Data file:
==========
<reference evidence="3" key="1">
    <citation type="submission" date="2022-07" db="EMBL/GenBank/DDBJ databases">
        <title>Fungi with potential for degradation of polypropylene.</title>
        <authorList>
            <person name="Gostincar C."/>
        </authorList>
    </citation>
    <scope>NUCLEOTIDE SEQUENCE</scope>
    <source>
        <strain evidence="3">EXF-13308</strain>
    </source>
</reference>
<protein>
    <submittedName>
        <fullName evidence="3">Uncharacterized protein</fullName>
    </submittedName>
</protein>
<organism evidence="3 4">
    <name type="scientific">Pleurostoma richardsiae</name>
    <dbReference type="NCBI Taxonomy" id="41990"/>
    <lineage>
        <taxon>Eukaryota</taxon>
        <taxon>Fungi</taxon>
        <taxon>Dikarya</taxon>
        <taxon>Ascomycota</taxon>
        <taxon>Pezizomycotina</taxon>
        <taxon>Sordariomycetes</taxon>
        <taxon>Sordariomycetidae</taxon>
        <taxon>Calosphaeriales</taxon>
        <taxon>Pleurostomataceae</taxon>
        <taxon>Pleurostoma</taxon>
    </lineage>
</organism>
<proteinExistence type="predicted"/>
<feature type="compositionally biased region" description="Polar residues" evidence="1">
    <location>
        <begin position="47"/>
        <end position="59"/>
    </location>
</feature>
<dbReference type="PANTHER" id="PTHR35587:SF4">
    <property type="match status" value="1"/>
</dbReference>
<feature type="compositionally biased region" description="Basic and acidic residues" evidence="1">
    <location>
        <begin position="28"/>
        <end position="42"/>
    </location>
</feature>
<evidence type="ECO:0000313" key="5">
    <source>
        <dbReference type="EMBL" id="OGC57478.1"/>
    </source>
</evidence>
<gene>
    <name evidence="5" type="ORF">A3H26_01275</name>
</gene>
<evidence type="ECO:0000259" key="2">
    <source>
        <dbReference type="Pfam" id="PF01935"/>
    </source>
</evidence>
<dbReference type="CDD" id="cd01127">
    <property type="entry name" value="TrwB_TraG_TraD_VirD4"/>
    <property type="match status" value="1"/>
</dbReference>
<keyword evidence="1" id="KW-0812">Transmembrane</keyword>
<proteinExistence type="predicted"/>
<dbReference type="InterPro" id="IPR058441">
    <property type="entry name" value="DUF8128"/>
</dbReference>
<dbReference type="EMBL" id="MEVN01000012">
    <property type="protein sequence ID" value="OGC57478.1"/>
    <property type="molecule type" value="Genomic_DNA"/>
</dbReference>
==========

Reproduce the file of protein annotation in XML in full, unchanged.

<reference evidence="3" key="1">
    <citation type="submission" date="2022-07" db="EMBL/GenBank/DDBJ databases">
        <title>Fungi with potential for degradation of polypropylene.</title>
        <authorList>
            <person name="Gostincar C."/>
        </authorList>
    </citation>
    <scope>NUCLEOTIDE SEQUENCE</scope>
    <source>
        <strain evidence="3">EXF-13308</strain>
    </source>
</reference>
<protein>
    <submittedName>
        <fullName evidence="3">Uncharacterized protein</fullName>
    </submittedName>
</protein>
<organism evidence="3 4">
    <name type="scientific">Pleurostoma richardsiae</name>
    <dbReference type="NCBI Taxonomy" id="41990"/>
    <lineage>
        <taxon>Eukaryota</taxon>
        <taxon>Fungi</taxon>
        <taxon>Dikarya</taxon>
        <taxon>Ascomycota</taxon>
        <taxon>Pezizomycotina</taxon>
        <taxon>Sordariomycetes</taxon>
        <taxon>Sordariomycetidae</taxon>
        <taxon>Calosphaeriales</taxon>
        <taxon>Pleurostomataceae</taxon>
        <taxon>Pleurostoma</taxon>
    </lineage>
</organism>
<proteinExistence type="predicted"/>
<feature type="compositionally biased region" description="Polar residues" evidence="1">
    <location>
        <begin position="47"/>
        <end position="59"/>
    </location>
</feature>
<dbReference type="PANTHER" id="PTHR35587:SF4">
    <property type="match status" value="1"/>
</dbReference>
<feature type="compositionally biased region" description="Basic and acidic residues" evidence="1">
    <location>
        <begin position="28"/>
        <end position="42"/>
    </location>
</feature>
<evidence type="ECO:0000313" key="5">
    <source>
        <dbReference type="EMBL" id="OGC57478.1"/>
    </source>
</evidence>
<gene>
    <name evidence="5" type="ORF">A3H26_01275</name>
</gene>
<evidence type="ECO:0000259" key="2">
    <source>
        <dbReference type="Pfam" id="PF01935"/>
    </source>
</evidence>
<dbReference type="CDD" id="cd01127">
    <property type="entry name" value="TrwB_TraG_TraD_VirD4"/>
    <property type="match status" value="1"/>
</dbReference>
<keyword evidence="1" id="KW-0812">Transmembrane</keyword>
<proteinExistence type="predicted"/>
<dbReference type="InterPro" id="IPR058441">
    <property type="entry name" value="DUF8128"/>
</dbReference>
<dbReference type="EMBL" id="MEVN01000012">
    <property type="protein sequence ID" value="OGC57478.1"/>
    <property type="molecule type" value="Genomic_DNA"/>
</dbReference>